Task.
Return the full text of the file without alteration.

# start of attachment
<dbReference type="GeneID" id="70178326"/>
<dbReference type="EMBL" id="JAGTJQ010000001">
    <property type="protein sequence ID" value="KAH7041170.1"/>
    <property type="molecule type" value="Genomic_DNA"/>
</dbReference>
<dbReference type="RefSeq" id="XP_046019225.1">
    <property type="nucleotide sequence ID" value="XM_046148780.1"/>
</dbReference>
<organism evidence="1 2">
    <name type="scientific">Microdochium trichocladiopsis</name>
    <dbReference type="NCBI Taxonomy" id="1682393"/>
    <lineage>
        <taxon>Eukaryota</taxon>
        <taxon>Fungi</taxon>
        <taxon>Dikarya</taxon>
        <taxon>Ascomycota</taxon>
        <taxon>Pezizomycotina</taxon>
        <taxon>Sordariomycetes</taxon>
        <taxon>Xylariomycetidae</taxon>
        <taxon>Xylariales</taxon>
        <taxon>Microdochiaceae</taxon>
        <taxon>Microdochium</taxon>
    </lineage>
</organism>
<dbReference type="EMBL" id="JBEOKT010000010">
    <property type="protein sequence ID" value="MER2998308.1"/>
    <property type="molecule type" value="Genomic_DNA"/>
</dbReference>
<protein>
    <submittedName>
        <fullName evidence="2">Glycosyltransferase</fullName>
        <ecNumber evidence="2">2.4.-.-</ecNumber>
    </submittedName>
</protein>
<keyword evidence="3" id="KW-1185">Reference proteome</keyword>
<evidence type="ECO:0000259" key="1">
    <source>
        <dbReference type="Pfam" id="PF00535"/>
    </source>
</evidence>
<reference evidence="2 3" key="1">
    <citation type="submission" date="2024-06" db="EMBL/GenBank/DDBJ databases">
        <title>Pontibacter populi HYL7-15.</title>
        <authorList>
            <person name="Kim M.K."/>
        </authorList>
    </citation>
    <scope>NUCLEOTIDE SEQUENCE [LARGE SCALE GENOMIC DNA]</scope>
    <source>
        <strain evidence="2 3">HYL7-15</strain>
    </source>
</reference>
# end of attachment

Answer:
<dbReference type="GeneID" id="70178326"/>
<dbReference type="EMBL" id="JAGTJQ010000001">
    <property type="protein sequence ID" value="KAH7041170.1"/>
    <property type="molecule type" value="Genomic_DNA"/>
</dbReference>
<dbReference type="RefSeq" id="XP_046019225.1">
    <property type="nucleotide sequence ID" value="XM_046148780.1"/>
</dbReference>
<organism evidence="1 2">
    <name type="scientific">Microdochium trichocladiopsis</name>
    <dbReference type="NCBI Taxonomy" id="1682393"/>
    <lineage>
        <taxon>Eukaryota</taxon>
        <taxon>Fungi</taxon>
        <taxon>Dikarya</taxon>
        <taxon>Ascomycota</taxon>
        <taxon>Pezizomycotina</taxon>
        <taxon>Sordariomycetes</taxon>
        <taxon>Xylariomycetidae</taxon>
        <taxon>Xylariales</taxon>
        <taxon>Microdochiaceae</taxon>
        <taxon>Microdochium</taxon>
    </lineage>
</organism>
<dbReference type="EMBL" id="JBEOKT010000010">
    <property type="protein sequence ID" value="MER2998308.1"/>
    <property type="molecule type" value="Genomic_DNA"/>
</dbReference>
<protein>
    <submittedName>
        <fullName evidence="2">Glycosyltransferase</fullName>
        <ecNumber evidence="2">2.4.-.-</ecNumber>
    </submittedName>
</protein>
<keyword evidence="3" id="KW-1185">Reference proteome</keyword>
<evidence type="ECO:0000259" key="1">
    <source>
        <dbReference type="Pfam" id="PF00535"/>
    </source>
</evidence>
<reference evidence="2 3" key="1">
    <citation type="submission" date="2024-06" db="EMBL/GenBank/DDBJ databases">
        <title>Pontibacter populi HYL7-15.</title>
        <authorList>
            <person name="Kim M.K."/>
        </authorList>
    </citation>
    <scope>NUCLEOTIDE SEQUENCE [LARGE SCALE GENOMIC DNA]</scope>
    <source>
        <strain evidence="2 3">HYL7-15</strain>
    </source>
</reference>